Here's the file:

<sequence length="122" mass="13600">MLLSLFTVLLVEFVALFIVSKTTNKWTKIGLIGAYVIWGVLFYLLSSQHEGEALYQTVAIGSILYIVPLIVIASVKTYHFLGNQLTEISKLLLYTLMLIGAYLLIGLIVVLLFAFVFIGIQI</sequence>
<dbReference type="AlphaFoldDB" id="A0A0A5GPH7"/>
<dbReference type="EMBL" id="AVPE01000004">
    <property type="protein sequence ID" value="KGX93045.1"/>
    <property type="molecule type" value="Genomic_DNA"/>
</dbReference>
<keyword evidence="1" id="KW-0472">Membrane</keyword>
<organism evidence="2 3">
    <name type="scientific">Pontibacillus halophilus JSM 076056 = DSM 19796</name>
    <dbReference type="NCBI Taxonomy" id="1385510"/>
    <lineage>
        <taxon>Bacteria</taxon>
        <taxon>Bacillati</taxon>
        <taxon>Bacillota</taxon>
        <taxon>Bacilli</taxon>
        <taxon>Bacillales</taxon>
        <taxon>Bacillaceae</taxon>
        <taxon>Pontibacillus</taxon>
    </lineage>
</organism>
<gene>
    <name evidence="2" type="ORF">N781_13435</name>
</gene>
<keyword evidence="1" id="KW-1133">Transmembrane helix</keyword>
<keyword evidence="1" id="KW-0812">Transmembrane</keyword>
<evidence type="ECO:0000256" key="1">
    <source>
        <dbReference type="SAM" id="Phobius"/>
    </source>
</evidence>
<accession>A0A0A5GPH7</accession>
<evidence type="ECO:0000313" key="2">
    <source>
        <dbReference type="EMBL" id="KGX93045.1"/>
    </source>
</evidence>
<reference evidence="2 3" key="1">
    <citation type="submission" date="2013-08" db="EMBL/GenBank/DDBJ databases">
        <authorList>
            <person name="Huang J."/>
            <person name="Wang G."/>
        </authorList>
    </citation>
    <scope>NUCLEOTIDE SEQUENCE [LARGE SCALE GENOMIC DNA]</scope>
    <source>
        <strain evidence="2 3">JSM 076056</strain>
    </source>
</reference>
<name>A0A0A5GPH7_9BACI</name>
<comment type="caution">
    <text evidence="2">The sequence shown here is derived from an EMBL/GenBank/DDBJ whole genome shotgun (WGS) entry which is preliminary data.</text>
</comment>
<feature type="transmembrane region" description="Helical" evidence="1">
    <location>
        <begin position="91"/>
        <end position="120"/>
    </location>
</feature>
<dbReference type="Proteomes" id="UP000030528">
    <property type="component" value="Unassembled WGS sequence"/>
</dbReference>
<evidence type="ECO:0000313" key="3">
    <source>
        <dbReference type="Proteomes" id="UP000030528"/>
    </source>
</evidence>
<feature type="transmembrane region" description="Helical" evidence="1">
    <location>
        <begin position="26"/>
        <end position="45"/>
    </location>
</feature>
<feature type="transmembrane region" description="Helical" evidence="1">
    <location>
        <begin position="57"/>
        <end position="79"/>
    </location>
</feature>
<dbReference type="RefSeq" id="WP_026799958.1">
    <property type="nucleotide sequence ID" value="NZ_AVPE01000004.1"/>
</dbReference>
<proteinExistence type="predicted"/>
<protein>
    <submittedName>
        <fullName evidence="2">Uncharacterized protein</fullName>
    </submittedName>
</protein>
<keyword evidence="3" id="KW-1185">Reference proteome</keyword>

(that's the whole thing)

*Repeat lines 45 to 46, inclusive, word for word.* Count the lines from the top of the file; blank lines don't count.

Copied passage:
    <source>
        <strain evidence="2 3">JSM 076056</strain>